The project I am currently working on for a client will go much quicker if I follow my own advice and take care of the basics before creating final field facing messaging. I consider writing customer profiles or personas as one of the most important aspects of marketing fundamentals.
Once you have identified all the influencers in your buying decision the next step should be writing the personas. Without the personas you can’t develop a segmentation or targeting strategy. Without segmentation and targeting you can’t really develop positioning statements or value propositions. This is why the customer profile is a basic building block. Combined with your environmental scan you will have the fundamental inputs to developing the rest of the S-T-P marketing fundamentals.
Customer Profile Defined
A customer profile is a one-page document that describes the psychosocial aspects of your targeted customer group. Specifically, it will include the following elements: demographics, psychographics, behaviors, media preferences, influencers, preferences and environmental/organizational constraints.
Are they anything like demographics? Sort of! Demographics explain “who” your buyer is, while psychographics explain “why” they buy. Demographic information includes gender, age, income, and marital status – the dry facts. Psychographic information might be their habits, hobbies, spending habits and values.
You can only effectively reach your target audience when you understand both their demographics and psychographics. The combination of both sets of data starts to form your buyer persona – a detailed picture of the people you work with now, and would like to work with in the future.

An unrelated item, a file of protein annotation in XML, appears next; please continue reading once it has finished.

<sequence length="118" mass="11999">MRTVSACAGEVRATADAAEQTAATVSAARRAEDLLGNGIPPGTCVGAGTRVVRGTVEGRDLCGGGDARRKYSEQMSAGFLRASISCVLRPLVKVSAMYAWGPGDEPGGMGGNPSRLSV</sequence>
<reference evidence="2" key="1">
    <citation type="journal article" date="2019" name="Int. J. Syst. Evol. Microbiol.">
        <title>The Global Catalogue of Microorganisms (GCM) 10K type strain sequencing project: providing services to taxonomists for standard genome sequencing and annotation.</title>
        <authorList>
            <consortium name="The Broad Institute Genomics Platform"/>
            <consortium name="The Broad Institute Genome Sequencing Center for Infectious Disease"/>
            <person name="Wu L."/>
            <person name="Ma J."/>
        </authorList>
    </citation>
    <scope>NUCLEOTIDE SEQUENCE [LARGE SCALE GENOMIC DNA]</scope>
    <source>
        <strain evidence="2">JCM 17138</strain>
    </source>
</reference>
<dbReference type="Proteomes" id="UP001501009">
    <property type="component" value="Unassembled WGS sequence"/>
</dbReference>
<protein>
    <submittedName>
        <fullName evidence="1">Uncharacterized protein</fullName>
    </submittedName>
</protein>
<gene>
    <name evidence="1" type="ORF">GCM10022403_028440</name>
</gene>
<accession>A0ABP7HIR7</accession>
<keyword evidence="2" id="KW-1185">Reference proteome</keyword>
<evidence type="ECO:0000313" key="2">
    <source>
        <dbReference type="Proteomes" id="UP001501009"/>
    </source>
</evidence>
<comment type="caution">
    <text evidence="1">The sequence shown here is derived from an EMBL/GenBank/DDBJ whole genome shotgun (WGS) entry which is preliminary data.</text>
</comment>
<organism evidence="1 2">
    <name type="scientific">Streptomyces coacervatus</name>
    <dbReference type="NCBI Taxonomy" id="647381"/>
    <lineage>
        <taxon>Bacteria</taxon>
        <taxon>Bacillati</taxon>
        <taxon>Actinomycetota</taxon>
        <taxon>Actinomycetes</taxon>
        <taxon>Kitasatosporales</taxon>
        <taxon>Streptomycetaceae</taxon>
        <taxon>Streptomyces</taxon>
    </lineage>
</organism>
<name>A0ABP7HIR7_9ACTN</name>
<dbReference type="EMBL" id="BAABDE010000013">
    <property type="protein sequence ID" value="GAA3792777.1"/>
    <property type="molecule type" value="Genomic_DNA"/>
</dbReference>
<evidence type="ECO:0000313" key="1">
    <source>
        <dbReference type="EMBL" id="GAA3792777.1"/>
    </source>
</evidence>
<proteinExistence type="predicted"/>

Why are these profiles so important?
In a crowded field you must constantly look for leverage, something that will give you a leg up on the competition. Understanding your customers at a deeper level than competition will give you that leverage. It might lead you to align your product with a select group of customers. It might cause you to use colors and language that are more appealing. It might mean that you hirer different types of salespeople. Even if you can’t spend the market research money to do this exercise in a systematic method, it is worth doing! Treat the first draft as a hypothesis! Come back to that draft after every significant customer interaction to see if you have confirmed or rejected an aspect of your profile.
Here are a few simple steps in creating a good profile
- Describe your customer
- Language preferences
- Locate your customers
- Where do they hang out?
- What do they read?
- What do they watch?
- How do they learn?
- How do they communicate?
- Who do they admire?
- Understand their buying practices
- Where do they begin their research?
- How do they receive the information they use in device selection?
- What is their problem?
- What benefits will you provide if you solve their problem?
- Understand your current customers
- Why did they original buy from you?
- Why do they continue to buy?
- Why didn’t they buy from you?
- Write your first draft of the persona/profile
- Write one per influencer.
- Use names to give them life.
- Look at the intersections for common elements.
Test, Test, Test your beliefs
You must find a way to validate your personas. Market research is the obvious choice, unless you don’t have the cash to pay for it. Then you have to use time and touches.
There is no such thing as an average customer! It is ok if you have to breakdown the persona into subgroups. I call these Archetypes. Your leverage will be greater if you find multi-modal conditions. Use of the mean/average is something that will lead you to being an average marketer.
“Experience is what you get, right after you need it most.”
Make it a great day,
Tim Walker is the Principal consultant for The Experia Group. A small consulting firm that specializes in providing experience and expertise during critical device commercialization phases to increase the probability of success. www.theexperiagroup.com.
© 2015 The Experia Group, LLC